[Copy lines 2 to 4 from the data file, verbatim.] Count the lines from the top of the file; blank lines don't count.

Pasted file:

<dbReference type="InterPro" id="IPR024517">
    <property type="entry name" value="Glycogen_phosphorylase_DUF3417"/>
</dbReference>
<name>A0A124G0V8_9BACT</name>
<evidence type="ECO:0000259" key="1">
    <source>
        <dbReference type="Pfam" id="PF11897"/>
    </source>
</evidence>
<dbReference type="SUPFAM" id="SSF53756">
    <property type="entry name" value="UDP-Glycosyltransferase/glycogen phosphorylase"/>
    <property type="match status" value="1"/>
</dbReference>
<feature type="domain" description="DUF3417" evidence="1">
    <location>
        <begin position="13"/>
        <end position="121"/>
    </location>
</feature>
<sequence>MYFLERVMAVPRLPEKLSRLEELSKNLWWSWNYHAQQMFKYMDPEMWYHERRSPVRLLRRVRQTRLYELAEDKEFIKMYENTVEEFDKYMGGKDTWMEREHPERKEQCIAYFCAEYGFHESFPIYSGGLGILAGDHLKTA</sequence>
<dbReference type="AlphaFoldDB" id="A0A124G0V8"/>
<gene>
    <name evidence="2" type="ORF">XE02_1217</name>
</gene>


    <property type="entry name" value="Glycogen_phosphorylase_DUF3417"/>
</dbReference>
<name>A0A124G0V8_9BACT</name>